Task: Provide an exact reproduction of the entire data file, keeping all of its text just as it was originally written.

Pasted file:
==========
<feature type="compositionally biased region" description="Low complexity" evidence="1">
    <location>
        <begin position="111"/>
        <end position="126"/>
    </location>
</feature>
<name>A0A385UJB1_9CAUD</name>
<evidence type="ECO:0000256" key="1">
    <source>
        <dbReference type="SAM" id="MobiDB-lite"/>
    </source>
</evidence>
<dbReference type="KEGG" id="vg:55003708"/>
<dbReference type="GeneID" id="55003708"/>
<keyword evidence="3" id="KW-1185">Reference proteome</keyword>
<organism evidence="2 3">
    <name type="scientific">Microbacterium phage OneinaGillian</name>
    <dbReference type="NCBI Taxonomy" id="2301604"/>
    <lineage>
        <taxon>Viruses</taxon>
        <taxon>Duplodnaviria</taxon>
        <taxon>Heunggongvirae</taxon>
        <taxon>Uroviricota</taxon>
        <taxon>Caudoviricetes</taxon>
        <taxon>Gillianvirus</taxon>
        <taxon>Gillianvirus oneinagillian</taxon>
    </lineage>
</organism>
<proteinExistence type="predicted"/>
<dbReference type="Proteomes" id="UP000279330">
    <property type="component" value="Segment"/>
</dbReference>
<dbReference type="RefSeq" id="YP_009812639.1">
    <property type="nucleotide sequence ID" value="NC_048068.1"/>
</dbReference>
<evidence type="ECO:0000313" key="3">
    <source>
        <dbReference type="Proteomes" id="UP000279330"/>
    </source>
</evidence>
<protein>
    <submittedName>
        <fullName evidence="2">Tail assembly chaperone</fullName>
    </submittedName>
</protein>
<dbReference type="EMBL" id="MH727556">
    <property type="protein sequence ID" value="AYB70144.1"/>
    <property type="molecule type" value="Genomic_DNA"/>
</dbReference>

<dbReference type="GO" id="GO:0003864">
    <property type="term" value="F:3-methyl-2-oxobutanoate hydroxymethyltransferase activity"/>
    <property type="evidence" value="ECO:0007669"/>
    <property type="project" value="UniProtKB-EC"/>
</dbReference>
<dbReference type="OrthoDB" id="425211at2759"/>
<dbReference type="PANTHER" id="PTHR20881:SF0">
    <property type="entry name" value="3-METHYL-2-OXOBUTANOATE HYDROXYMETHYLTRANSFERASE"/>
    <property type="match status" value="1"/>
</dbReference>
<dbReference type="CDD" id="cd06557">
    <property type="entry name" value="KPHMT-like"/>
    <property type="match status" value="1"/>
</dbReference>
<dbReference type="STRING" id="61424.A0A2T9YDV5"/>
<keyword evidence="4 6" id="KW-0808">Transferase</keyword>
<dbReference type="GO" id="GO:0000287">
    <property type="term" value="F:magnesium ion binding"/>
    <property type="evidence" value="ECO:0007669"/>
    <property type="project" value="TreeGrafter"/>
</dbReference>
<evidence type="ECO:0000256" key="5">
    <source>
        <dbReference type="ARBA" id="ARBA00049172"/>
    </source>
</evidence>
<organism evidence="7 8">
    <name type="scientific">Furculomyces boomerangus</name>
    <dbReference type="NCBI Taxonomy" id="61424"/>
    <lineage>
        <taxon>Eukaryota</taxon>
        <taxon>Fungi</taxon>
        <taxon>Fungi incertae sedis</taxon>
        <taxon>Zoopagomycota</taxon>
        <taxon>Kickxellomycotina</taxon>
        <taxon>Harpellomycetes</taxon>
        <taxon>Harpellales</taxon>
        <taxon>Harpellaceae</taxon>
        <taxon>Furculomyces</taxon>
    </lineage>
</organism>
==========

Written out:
<feature type="compositionally biased region" description="Low complexity" evidence="1">
    <location>
        <begin position="111"/>
        <end position="126"/>
    </location>
</feature>
<name>A0A385UJB1_9CAUD</name>
<evidence type="ECO:0000256" key="1">
    <source>
        <dbReference type="SAM" id="MobiDB-lite"/>
    </source>
</evidence>
<dbReference type="KEGG" id="vg:55003708"/>
<dbReference type="GeneID" id="55003708"/>
<keyword evidence="3" id="KW-1185">Reference proteome</keyword>
<organism evidence="2 3">
    <name type="scientific">Microbacterium phage OneinaGillian</name>
    <dbReference type="NCBI Taxonomy" id="2301604"/>
    <lineage>
        <taxon>Viruses</taxon>
        <taxon>Duplodnaviria</taxon>
        <taxon>Heunggongvirae</taxon>
        <taxon>Uroviricota</taxon>
        <taxon>Caudoviricetes</taxon>
        <taxon>Gillianvirus</taxon>
        <taxon>Gillianvirus oneinagillian</taxon>
    </lineage>
</organism>
<proteinExistence type="predicted"/>
<dbReference type="Proteomes" id="UP000279330">
    <property type="component" value="Segment"/>
</dbReference>
<dbReference type="RefSeq" id="YP_009812639.1">
    <property type="nucleotide sequence ID" value="NC_048068.1"/>
</dbReference>
<evidence type="ECO:0000313" key="3">
    <source>
        <dbReference type="Proteomes" id="UP000279330"/>
    </source>
</evidence>
<protein>
    <submittedName>
        <fullName evidence="2">Tail assembly chaperone</fullName>
    </submittedName>
</protein>
<dbReference type="EMBL" id="MH727556">
    <property type="protein sequence ID" value="AYB70144.1"/>
    <property type="molecule type" value="Genomic_DNA"/>
</dbReference>

<dbReference type="GO" id="GO:0003864">
    <property type="term" value="F:3-methyl-2-oxobutanoate hydroxymethyltransferase activity"/>
    <property type="evidence" value="ECO:0007669"/>
    <property type="project" value="UniProtKB-EC"/>
</dbReference>
<dbReference type="OrthoDB" id="425211at2759"/>
<dbReference type="PANTHER" id="PTHR20881:SF0">
    <property type="entry name" value="3-METHYL-2-OXOBUTANOATE HYDROXYMETHYLTRANSFERASE"/>
    <property type="match status" value="1"/>
</dbReference>
<dbReference type="CDD" id="cd06557">
    <property type="entry name" value="KPHMT-like"/>
    <property type="match status" value="1"/>
</dbReference>
<dbReference type="STRING" id="61424.A0A2T9YDV5"/>
<keyword evidence="4 6" id="KW-0808">Transferase</keyword>
<dbReference type="GO" id="GO:0000287">
    <property type="term" value="F:magnesium ion binding"/>
    <property type="evidence" value="ECO:0007669"/>
    <property type="project" value="TreeGrafter"/>
</dbReference>
<evidence type="ECO:0000256" key="5">
    <source>
        <dbReference type="ARBA" id="ARBA00049172"/>
    </source>
</evidence>
<organism evidence="7 8">
    <name type="scientific">Furculomyces boomerangus</name>
    <dbReference type="NCBI Taxonomy" id="61424"/>
    <lineage>
        <taxon>Eukaryota</taxon>
        <taxon>Fungi</taxon>
        <taxon>Fungi incertae sedis</taxon>
        <taxon>Zoopagomycota</taxon>
        <taxon>Kickxellomycotina</taxon>
        <taxon>Harpellomycetes</taxon>
        <taxon>Harpellales</taxon>
        <taxon>Harpellaceae</taxon>
        <taxon>Furculomyces</taxon>
    </lineage>
</organism>